Δευτέρα, 10 Δεκεμβρίου 2012

arCAKEology: an edible archaeology

The following is an excellent post with marvellous related illustrations written by archaeologist-museologist Dr Naya Dalakoura

Naya, it is a great pleasure and honour to have you on the Consuming Greek Antiquity blog. 



Dr Naya Dalakoura

ArCAKEology: an edible archaeology


Tasting the Parthenon as dessert could have never crossed the mind as perhaps archaeology is  not well known for being a discipline in which you bake cakes …seems though that human imagination is endless as there are some fantastic archaeology inspired cakes out there! Birthday cakes, puddings, fruity shots, cupcakes, all faithful replicas of original artifacts have inspired archaeo-lovers who are privileged with the knowledge of antiquity and the ability to create pastries, sharing their love of baking with the world.






Celebrating the end of a dig, archaeological course reunions, archaeological bakes off, museum fund raisings, birthdays or Christmas dinners are all potential reasons for consuming antiquity. From Megalithic temples to Bronze Age graves, funerary masks, mosaics, temples, archaeological trenches, excavations, models of archaeological sites are impressing, most original and ingenious examples of incorporating and often interpreting elements of world ancient culture, presenting almost every period in cake form (Stonehenge and the Parthenon are the most beloved ones!) . What makes these cakes good? Their correct or nearly correct proportions, their shaping and texturing, the coloured icing and their spicy details.













The confectioners, proud fathers of their culinary creations, cannot resist the temptation to respond to the calls of magazines as the Current Archaeology Magazine and post the photos on line contributing to the international must-do-trend of themed baking.  Some creators modestly ask to remain anonymous and others, as the Italian pastry cook Mirco della Vecchio, have gained international recognition for baking white chocolate world cultural heritage monuments.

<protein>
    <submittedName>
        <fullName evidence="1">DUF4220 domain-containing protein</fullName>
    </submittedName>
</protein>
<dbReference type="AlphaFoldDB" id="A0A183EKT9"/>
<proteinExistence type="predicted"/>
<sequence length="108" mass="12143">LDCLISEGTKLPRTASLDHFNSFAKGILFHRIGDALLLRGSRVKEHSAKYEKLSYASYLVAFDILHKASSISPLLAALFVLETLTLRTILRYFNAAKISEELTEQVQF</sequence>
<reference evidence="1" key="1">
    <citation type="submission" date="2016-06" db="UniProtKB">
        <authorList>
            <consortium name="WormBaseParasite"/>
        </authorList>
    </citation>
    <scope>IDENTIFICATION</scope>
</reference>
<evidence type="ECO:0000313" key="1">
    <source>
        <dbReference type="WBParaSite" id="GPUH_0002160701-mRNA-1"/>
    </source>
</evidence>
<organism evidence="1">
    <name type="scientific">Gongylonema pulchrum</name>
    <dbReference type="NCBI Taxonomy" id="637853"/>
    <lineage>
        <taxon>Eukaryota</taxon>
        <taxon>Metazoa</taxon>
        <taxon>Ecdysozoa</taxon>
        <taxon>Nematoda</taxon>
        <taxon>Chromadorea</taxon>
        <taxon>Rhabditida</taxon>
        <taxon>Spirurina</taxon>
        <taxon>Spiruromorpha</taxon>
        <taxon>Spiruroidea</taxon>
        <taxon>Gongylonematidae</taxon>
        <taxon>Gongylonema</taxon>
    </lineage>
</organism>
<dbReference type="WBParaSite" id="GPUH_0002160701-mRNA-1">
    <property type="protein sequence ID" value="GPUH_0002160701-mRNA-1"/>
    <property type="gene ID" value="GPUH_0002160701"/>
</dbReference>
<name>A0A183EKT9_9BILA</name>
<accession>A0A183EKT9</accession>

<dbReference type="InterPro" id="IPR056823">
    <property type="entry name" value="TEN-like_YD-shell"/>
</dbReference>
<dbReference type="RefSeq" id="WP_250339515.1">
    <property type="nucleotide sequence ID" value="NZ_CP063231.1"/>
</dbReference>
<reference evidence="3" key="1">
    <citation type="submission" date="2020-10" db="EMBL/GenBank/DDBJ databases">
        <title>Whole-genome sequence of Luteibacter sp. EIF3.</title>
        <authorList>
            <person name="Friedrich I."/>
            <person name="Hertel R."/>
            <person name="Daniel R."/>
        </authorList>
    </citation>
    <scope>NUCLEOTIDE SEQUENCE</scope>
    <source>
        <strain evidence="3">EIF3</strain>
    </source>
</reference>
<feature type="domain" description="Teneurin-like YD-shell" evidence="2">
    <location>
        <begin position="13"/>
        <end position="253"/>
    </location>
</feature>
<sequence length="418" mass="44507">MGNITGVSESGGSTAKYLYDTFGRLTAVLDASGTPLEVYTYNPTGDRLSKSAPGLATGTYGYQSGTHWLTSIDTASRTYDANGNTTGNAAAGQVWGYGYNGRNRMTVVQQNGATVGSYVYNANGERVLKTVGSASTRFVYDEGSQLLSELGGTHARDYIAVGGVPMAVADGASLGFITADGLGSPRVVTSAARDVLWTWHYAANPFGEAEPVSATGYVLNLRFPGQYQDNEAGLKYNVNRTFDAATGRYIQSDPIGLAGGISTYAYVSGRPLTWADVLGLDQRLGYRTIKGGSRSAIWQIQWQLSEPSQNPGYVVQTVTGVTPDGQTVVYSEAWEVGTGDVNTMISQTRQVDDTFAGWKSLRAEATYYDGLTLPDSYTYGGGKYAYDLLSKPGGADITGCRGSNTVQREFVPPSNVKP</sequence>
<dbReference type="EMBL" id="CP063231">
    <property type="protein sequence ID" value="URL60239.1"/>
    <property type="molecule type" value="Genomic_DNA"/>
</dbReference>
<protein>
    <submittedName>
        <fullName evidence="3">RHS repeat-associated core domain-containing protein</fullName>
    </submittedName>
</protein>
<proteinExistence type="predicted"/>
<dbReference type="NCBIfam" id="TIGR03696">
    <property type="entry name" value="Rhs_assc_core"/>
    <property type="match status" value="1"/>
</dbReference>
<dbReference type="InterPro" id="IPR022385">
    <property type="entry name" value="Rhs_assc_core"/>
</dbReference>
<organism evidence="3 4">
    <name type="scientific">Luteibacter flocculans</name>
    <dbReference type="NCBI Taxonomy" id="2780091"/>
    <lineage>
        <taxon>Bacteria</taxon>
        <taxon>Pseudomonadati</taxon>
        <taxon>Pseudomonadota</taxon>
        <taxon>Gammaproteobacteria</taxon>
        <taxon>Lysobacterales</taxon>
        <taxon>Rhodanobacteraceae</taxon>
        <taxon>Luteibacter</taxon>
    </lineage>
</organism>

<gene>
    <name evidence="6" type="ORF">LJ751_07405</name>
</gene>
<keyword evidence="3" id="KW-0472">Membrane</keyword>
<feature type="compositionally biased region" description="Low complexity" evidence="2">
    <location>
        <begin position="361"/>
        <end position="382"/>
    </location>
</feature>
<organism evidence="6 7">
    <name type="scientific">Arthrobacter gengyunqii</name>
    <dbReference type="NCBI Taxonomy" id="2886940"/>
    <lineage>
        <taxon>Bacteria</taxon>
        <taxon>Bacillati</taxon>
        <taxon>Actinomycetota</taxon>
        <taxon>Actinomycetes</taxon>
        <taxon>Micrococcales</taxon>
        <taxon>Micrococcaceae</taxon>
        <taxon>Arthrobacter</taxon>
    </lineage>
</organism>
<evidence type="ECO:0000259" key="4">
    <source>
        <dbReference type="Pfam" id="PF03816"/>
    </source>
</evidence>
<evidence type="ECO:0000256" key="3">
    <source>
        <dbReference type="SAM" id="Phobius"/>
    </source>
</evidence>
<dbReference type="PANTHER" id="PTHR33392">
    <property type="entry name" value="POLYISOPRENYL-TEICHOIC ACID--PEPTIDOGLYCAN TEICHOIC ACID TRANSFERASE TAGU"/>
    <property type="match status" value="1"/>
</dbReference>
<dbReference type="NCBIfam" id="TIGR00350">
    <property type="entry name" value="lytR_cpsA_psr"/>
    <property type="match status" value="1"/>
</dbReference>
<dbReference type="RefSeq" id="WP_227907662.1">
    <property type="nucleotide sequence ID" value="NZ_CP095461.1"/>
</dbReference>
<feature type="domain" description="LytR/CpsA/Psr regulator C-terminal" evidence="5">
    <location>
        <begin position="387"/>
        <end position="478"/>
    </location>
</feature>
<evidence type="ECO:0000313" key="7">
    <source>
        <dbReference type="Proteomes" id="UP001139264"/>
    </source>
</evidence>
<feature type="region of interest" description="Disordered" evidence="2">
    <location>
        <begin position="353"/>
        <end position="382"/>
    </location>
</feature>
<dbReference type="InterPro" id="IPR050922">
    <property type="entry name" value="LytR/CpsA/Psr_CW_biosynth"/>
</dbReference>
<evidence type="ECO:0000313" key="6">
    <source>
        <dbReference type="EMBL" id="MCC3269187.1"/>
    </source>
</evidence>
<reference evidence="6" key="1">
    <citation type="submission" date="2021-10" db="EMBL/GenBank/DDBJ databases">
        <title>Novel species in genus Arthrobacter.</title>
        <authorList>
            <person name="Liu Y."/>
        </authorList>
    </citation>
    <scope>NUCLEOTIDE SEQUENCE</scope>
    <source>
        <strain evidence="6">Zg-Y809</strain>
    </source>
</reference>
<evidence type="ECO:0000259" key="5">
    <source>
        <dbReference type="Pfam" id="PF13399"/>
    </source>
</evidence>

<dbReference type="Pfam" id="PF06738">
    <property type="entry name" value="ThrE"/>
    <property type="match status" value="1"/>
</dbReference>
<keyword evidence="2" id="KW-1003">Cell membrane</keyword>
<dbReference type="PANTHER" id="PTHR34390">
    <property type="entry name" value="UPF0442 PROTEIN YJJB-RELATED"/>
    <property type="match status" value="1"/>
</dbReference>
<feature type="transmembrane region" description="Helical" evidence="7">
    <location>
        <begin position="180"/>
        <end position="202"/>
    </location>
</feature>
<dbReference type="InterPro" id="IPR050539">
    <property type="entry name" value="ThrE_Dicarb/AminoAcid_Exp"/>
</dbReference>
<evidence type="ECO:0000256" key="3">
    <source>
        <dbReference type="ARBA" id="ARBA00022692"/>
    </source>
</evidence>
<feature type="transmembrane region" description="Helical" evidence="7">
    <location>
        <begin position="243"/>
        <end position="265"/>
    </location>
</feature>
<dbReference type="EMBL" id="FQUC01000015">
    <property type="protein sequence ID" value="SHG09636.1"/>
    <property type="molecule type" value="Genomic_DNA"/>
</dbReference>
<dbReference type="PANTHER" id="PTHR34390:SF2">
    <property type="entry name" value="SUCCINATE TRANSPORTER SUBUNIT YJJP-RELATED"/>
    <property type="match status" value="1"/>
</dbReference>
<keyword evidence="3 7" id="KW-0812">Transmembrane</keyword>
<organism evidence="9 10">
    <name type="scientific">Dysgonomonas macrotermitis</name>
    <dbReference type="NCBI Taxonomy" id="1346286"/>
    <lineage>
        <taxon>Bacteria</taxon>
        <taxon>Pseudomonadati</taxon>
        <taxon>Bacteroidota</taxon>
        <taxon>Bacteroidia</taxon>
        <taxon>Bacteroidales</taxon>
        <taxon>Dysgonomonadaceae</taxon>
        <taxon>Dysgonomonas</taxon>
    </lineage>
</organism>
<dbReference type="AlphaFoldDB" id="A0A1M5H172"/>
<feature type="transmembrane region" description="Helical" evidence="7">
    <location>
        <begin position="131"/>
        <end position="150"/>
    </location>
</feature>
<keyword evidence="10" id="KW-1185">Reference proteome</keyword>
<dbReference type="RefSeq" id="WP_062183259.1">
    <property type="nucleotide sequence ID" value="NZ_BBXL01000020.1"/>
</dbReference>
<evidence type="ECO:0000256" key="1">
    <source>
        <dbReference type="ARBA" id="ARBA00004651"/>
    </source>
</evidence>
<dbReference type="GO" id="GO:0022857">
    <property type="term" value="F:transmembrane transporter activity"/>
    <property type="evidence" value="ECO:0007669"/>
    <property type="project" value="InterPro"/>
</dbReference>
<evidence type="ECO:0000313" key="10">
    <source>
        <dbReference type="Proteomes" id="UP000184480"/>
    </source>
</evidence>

Baking archaeo-cakes instructions are used as educational material (activity sheets) for teaching archaeology to children. According to the educators of the Archaeological Institute of America and the Council for British Archaeology, trying to make a stratigraphy layer cake can lead to learning archaeological concepts and skills, discovering more about how layers build up and what an archaeological section might look like – and it tastes pretty great too! All you need is some layers for the cake, chocolate, vanilla, butter icing, cream and jam!








Get the inspiration, bake archaeology, consume antiquity and offer us the taste!







2 σχόλια:

Ανώνυμος είπε...

Without any hesitation, I choose the mask of Agamemnon and the educational layer cakes!
Beautiful presentation!
Thank you, Dr Naya.

Mania

Aristotelis Koskinas είπε...

Iwant one for my next birthday!